Defense attorneys in the cases against Brianne Escamilla and Matthew Urias, who are accused of killing 5-year-old Emily Canales, squared off not against the prosecution but each other in an abnormal preliminary hearing Thursday.
During the more than eight-hour-long hearing, defense attorneys attempted to convince 4th Judicial District Judge Marcus Henson that their client was less responsible for the young girl’s death, and thus shouldn’t be held without bond and not be charged with first-degree murder.
Canales is the daughter of Escamilla, 27, who was living with her and Escamilla’s boyfriend Urias, 27, at the time of her death in January.
The couple weren’t arrested for Canales’ death until June, when a report from the coroner’s office was complete that indicating homicide was the cause.
An affidavit acquired by The Gazette detailed the abuse suffered by Canales, and the significant and obvious decline in her health in the days leading up to her death.
Despite Urias and Escamilla recognizing Canales was acting strangely and saying she was not feeling well in the days leading up to her death, neither called 911 until she died on Jan. 13.
Four witnesses took the stand Thursday to present evidence to the court that Canales’ death was a result of the extensive physical abuse she suffered.
The defense attorneys for both Urias and Escamilla did not argue over the findings that physical abuse led to the death of Canales, but rather that the other defendant was the one primarily responsible for the child’s death.
The defense attorneys for Urias argued during cross-examination of the witnesses that Escamilla was the primary abuser in the household, and that Canales viewed Urias as more of a parental figure than her own mother, Escamilla.
Those claims stem from Urias’ interview with Colorado Springs Police Department detective Scott Warren, who was one of the prosecution’s witnesses. In the interview with Warren, Urias claimed that Escamilla was the primary abuser, stating that she would often hit her child in the head, even leading to her knocking her head against the bathroom counter just days before her death.
Warren testified that Urias told him “this happens all the time,” in reference to Escamilla hitting Canales in the head.
During the testimony of Warren, he stated that Urias approached his brother and sister-in-law months before Canales’ death to find an alternative to physical punishment for Canales because it made him uncomfortable.
It was also pointed out by the defense at the conclusion of the hearing that Urias told Warren that he had been the one attempting to persuade Escamilla to call 911 the day before Canales death, but Escamilla refused because she thought her daughter was being “dramatic.”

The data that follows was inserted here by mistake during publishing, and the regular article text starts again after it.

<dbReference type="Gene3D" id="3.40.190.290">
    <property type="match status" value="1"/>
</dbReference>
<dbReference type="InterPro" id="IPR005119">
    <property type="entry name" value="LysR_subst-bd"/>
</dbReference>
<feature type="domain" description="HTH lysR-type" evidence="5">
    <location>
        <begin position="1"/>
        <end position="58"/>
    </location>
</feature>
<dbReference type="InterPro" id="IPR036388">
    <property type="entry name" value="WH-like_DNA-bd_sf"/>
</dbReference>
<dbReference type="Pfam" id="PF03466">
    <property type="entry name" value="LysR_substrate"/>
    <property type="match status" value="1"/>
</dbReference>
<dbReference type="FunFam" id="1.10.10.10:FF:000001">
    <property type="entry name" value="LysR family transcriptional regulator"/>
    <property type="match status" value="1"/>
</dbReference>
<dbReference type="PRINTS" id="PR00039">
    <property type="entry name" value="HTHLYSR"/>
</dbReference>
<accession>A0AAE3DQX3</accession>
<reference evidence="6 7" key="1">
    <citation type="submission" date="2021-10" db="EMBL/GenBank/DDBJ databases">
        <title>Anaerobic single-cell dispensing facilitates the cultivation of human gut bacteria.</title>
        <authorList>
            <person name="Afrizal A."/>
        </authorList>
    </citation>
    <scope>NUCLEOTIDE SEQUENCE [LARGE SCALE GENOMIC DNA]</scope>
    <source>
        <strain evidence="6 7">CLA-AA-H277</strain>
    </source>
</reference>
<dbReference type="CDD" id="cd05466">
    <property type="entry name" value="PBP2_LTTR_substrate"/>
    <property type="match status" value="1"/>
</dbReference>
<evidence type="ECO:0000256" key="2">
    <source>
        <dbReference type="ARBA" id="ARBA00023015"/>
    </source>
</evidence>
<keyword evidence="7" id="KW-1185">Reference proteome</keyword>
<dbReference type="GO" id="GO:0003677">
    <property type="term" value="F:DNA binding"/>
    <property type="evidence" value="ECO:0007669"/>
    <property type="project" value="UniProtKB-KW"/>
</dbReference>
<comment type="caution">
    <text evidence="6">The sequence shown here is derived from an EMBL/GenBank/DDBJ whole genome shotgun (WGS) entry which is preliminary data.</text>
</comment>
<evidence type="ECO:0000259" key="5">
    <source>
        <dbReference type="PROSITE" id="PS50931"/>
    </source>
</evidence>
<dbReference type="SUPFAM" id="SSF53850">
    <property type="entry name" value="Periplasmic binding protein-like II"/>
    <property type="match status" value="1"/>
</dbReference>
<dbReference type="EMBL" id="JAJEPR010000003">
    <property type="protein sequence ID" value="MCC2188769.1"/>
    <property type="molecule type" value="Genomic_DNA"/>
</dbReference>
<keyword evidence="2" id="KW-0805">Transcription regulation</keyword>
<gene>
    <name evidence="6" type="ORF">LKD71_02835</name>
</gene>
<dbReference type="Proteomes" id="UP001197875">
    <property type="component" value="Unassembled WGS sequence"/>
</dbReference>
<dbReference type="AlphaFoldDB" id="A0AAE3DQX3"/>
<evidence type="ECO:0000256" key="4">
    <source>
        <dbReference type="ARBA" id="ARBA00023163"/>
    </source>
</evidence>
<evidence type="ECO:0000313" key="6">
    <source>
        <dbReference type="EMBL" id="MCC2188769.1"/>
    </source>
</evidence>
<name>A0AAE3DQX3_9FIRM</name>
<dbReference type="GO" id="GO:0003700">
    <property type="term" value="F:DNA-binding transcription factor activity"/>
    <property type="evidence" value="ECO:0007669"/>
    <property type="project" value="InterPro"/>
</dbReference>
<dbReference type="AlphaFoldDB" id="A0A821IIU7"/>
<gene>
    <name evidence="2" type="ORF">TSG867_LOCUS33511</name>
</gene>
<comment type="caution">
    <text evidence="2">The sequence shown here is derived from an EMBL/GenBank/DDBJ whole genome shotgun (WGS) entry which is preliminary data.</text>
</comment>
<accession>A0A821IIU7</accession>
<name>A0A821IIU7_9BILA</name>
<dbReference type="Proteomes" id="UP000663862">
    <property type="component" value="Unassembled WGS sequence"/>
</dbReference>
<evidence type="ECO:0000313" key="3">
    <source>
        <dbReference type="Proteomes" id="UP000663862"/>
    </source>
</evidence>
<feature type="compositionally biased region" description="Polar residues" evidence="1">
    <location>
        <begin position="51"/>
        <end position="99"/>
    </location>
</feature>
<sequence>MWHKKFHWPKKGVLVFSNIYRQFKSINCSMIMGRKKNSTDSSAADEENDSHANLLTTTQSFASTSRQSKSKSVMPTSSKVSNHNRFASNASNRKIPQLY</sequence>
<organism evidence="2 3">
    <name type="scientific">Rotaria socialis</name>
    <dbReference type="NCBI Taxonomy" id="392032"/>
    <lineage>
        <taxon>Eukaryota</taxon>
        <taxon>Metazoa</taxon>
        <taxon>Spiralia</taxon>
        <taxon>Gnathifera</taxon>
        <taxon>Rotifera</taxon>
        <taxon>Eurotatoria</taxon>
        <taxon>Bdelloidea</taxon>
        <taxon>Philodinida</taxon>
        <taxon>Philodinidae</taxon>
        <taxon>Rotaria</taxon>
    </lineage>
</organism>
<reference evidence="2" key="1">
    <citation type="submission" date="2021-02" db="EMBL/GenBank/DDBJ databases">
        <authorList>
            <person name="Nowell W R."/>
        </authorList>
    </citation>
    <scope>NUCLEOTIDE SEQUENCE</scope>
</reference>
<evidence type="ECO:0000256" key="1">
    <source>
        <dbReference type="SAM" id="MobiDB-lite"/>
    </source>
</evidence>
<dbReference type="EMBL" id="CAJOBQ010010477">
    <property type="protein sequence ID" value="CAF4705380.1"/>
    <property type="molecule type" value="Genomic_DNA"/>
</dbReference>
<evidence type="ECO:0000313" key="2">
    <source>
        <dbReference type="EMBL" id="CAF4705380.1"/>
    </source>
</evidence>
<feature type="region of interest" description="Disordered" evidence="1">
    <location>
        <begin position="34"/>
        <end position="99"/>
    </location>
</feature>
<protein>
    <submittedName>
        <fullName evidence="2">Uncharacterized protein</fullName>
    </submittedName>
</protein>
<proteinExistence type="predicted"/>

The defense for Escamilla, however, argued that Urias had serious anger management issues and that there was evidence proving Urias was an abuser of not just Canales, but Escamilla, as well.
The defense team for Escamilla pointed to an October 2021 incident that had Urias accused of two counts of misdemeanor domestic violence charges, tampering and harassment.
Court records show that Urias has not been convicted in this case at this time.
Escamilla’s defense attorneys even called in a witness of their own, CSPD detective Rebecca Joines, a very uncommon occurrence from defense attorneys during a preliminary hearing.
Joines testified that she had spoken with a former neighbor of the couple who stated that on several occasions in 2021 they could hear Urias screaming at people in their apartment.
On one occasion, Joines stated that the neighbor could hear Canales yelling “help” and “stop” over and over again as well as Escamilla yelling “please stop.”
The prosecution’s stance was that despite both parties’ substantial efforts to implicate the other defendant, both defendants had admitted to at least some level of physical abuse against Canales; and that the extensive level of injuries suffered by the young girl meant both were responsible and should be charged with first-degree murder as a result.
This was cooperated by Emily Russell, a forensic pathologist with the El Paso County Coroner’s Office. Russell testified that it wasn’t one specific hit or injury that led to Canales’ death, but rather the cumulation of all of her injuries.
Russell testified that Canales had bruises all over her head, back, shoulders, stomach, arms, buttocks, thigh, knees and foot. Additionally, Russell stated there was also significant internal bleeding, several broken ribs, a punctured pancreas and brain damage.
Russell testified there was “absolutely no way” for those injuries to be self-inflicted, something Urias and Escamilla claimed may have been the case in interviews with detectives.
At the end of the hearing, Henson agreed with the prosecution and found that the extent of the injuries suffered by Canales means that although law enforcement isn’t sure which specific injury caused her death, there’s probable cause to continue to have all charges bound over to trial.
Urias and Escamilla are facing charges of first-degree murder, child abuse causing death and two counts of child abuse knowingly causing death. The charge of first-degree murder carries a mandatory sentence of life in prison .
Henson additionally found that there was enough evidence presented to continue to hold Urias and Escamilla in El Paso County jail on no bond.
The couple will return to court on Nov. 1 for an arraignment hearing, where each defendant can enter a plea on all charges .